There, Senate Finance Chairman Chuck Hufstetler, R-Rome, has called it a “bad investment scheme” that makes money for a few national capital companies. Those companies have hired top lobbyists at the Capitol to win another round of state funding.
The program has been around — under different names — for more than a decade. It failed to clear the General Assembly a few times, then passed and was vetoed by then-Gov. Nathan Deal before winning final approval in 2017.
The idea is to provide financing to small businesses that can’t obtain conventional loans from banks. Companies receive tax credits against what they owe the state for investing in the program.
“We don’t have enough incentives for rural Georgia,” said Rep. Ron Stephens, R-Savannah, a backer of the bill and one of the most proficient authors of tax break bills in the General Assembly.
House Ways and Means Chairman Shaw Blackmon, a Republican from Bonaire and co-sponsor of the bill, said: “We often incentivize private-sector investment in Georgia to expand and grow our economy. This happens to do so specifically in our rural Georgia counties where growth has been much harder to come by.”
Hufstetler has questioned where some of the money is going, and HB 500′s chances of passing his chamber are less certain.
A state audit that came out late last year said the program doesn’t come close to paying for itself.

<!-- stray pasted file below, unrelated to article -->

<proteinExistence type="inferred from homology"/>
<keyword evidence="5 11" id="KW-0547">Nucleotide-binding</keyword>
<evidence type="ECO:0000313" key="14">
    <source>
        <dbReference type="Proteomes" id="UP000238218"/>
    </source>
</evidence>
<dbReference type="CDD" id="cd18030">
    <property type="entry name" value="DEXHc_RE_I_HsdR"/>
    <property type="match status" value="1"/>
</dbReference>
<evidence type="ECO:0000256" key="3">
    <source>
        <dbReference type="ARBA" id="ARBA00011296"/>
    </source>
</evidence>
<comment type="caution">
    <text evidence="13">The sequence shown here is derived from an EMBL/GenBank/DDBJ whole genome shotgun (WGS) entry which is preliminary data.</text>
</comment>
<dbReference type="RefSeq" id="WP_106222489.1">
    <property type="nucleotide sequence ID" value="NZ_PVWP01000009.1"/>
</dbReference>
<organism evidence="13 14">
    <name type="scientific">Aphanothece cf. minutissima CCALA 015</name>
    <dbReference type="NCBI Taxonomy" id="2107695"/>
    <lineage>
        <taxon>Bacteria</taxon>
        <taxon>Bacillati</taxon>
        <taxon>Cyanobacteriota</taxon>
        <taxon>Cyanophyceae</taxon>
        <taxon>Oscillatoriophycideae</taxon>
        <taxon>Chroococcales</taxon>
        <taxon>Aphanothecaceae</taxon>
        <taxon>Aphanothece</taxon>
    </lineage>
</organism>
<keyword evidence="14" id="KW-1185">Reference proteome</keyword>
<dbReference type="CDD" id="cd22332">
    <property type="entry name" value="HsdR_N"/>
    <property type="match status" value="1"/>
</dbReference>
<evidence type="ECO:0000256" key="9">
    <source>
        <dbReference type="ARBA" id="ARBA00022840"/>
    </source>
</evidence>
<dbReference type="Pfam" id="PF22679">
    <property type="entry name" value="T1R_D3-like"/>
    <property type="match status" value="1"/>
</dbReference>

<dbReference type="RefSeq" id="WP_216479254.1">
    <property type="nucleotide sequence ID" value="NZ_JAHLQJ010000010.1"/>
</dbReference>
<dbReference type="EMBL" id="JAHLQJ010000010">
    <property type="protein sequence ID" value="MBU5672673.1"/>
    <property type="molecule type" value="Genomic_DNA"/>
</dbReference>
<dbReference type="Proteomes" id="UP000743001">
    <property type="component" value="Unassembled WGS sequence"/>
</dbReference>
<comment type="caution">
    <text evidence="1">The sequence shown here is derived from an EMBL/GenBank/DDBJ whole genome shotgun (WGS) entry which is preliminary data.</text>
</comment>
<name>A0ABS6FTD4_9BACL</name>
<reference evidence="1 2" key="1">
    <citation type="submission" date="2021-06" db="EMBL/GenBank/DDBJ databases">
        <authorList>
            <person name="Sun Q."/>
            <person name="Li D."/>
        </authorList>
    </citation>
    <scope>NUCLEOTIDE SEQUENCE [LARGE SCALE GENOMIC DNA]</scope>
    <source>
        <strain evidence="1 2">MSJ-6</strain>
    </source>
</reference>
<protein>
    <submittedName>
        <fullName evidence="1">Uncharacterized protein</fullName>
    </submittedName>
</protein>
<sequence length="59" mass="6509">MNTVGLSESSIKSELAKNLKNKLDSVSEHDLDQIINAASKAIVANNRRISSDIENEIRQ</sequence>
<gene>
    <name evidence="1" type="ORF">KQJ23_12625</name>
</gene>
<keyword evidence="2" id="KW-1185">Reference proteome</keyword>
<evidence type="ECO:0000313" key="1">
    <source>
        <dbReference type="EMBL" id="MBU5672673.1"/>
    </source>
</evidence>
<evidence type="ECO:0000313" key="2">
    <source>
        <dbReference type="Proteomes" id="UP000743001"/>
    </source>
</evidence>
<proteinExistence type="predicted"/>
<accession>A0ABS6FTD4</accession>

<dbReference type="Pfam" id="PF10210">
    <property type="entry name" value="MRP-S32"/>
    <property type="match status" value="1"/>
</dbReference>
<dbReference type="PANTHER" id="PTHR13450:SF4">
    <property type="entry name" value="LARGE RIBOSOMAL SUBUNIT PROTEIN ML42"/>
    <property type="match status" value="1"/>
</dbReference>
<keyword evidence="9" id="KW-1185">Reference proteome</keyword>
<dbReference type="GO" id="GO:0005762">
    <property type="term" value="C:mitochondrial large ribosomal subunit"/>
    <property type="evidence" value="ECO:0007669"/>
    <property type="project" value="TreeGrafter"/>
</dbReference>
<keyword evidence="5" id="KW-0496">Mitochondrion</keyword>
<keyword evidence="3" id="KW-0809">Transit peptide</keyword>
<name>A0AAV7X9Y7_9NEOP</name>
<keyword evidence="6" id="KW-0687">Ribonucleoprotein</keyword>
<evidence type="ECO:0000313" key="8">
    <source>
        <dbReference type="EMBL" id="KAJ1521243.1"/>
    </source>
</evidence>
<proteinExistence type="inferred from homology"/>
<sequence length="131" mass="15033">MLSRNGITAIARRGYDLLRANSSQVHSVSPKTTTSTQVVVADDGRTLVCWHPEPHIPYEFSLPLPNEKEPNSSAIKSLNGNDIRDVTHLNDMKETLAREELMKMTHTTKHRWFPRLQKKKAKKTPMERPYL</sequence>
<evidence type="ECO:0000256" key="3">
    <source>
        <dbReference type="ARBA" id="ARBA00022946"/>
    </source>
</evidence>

From 2018 through 2020, the audit said 33 business in 23 counties — mostly in South Georgia — received money through the program. More than half of it went to small manufacturing companies.
The audit said the program generated between $580,000 and $630,000 a year in state tax revenue, so it would take 72 years for the state to see a financial payback on its investment.
It estimated the $60 million tax credit program directly or indirectly created or retained 290 to 415 jobs.
The audit looked at eight other states that have implemented similar tax credit investment programs — called certified capital company (CAPCO) investment programs. None of them are still in operation.
Danny Kanso, senior policy analyst at the Georgia Budget and Policy Institute think tank, called it a “wasteful tax credit designed to serve a select few corporate interests.”
“Rather than spending tens of millions to enact a convoluted tax break scheme that uses taxpayer dollars to enrich lobbyists and opportunistic corporate interests, lawmakers should pass targeted legislation that puts money back in the pockets of hardworking Georgians, like an earned income tax credit,” he said.